On the first weekend in May, there is an antique car show and flea market in Rhinebeck, NY. When I was a kid, this was arguably one of my favorite weekends of the whole year.
We’d pack up our little family camper with clothes and food. Then my dad would pack his stuff, filling the rest of the camper with antique car parts, old manuals, tools he no longer needed, and the like. He liked to refer to it as “Solid Gold.” My mother liked to call it “junk,” or if she was feeling particularly salty, “crap.”
My dad and all my uncles love antique cars. They’ve owned, sold, bought, refurbished and fixed up dozens upon dozens of classic cars since they were all teenagers. Even though we could never identify the make and model just from a glance at a bumper and tail lights (like our dad can), my brother and I grew up with healthy appreciation for them. Looking back now, I understand why Dad anticipated these weekend trips.
After backing up the camper into just the right place on the lot, he’d set up old card tables or wood tables he’d built himself. He would carefully put out his Solid Gold treasures so as to get the best viewing from people walking by. Sometimes he would write a price on a piece of ripped cardboard with an old marker. Other times when people would hold up something and ask about a price, he’d say “What’s it worth to ya?” There would be no need to get up, comfortably seated in his plastic lawn chair, can of beer in a koozie in his hand. If he said that, I knew he was more interested in just getting rid of it and not having to lug it back home, rather than making money. There were always a few items though that he was hard and fast on a price- whether it was a set of front/rear bumpers for some 1930’s Packard or some OEM steering wheel. He knew someone would come along looking for those specific things, and it would make their day to find it. Someone might inquire if my dad had seen this or that around the market. They might trade classic car stories, or talk about scavenger hunt finds (“You wouldn’t believe where I found these fog lights for this old clunker…”), or their latest rebuilding projects. The tables in front of them with rows upon rows of chrome hubcaps was a language they both knew well. It would be two solid days of Boomers Shootin’ the Shit, and my dad loved it.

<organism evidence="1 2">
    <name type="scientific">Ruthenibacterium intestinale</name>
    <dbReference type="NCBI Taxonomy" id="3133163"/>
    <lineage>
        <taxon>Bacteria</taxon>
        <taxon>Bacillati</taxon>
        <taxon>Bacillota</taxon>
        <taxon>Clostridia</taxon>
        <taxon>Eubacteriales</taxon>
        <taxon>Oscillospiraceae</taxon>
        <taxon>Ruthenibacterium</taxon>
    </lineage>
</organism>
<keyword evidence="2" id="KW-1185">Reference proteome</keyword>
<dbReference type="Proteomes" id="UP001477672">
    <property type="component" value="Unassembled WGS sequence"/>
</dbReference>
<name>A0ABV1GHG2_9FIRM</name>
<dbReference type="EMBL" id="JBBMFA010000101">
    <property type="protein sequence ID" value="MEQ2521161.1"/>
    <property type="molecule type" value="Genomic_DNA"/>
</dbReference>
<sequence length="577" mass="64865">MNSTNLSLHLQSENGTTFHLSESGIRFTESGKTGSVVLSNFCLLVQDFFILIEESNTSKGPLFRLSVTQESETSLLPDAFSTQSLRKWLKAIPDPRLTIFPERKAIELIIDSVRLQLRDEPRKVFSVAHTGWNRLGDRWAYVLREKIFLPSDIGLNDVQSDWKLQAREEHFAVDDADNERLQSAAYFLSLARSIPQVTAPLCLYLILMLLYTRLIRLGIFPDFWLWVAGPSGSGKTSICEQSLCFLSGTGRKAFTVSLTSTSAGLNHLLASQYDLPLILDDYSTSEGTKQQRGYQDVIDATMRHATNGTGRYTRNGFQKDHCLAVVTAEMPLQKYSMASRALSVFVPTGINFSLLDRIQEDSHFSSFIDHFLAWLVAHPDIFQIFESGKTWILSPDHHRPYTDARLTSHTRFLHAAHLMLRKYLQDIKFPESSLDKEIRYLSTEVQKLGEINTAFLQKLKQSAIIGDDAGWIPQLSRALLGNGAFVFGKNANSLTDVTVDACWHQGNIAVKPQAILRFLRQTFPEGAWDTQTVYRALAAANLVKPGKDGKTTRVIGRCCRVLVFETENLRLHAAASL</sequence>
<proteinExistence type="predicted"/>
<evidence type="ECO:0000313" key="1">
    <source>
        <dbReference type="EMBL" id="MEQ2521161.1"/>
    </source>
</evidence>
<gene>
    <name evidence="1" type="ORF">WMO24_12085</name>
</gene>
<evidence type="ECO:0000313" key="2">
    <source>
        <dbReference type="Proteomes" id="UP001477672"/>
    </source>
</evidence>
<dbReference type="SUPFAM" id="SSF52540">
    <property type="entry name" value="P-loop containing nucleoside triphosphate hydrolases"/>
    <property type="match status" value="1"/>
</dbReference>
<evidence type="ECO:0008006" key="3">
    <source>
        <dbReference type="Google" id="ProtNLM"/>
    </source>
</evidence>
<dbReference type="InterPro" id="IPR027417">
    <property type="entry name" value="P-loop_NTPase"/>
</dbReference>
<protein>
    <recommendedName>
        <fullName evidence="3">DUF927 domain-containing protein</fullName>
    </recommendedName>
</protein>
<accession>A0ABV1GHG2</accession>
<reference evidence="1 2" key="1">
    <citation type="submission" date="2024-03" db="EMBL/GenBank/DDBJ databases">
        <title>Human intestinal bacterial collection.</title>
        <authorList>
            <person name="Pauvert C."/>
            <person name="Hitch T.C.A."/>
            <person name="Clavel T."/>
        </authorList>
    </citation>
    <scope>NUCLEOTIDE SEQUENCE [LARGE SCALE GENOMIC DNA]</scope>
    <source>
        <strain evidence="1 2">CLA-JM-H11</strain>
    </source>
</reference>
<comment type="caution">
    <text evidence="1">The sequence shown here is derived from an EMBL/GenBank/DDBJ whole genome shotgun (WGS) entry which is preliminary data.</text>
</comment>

For me and my brother, it was a homey kind of junkyard playground. We were free to ride our bikes pretty much anywhere on the fairgrounds, which was much less than half a square mile all around. We learned to find the vendors that sold more than car parts- some sold cool hats or bandannas or pins with funny sayings on them. The vendors that caught my eye sold colorful feathers with beads on leather cords, bound together with a metal clip on one end. I loved those colorful feathers so much, I always bought at least one to clip to my headband, so it would hang down over my long hair. Sometimes it would take me a whole day to decide which one to buy, I’d go to sleep dreaming of those brilliant colors. I didn’t have the faintest idea what a roach clip was, and a “roach” was just a gross bug to me. My parents, bless their hearts, let me just carry on wearing those feathers in my hair.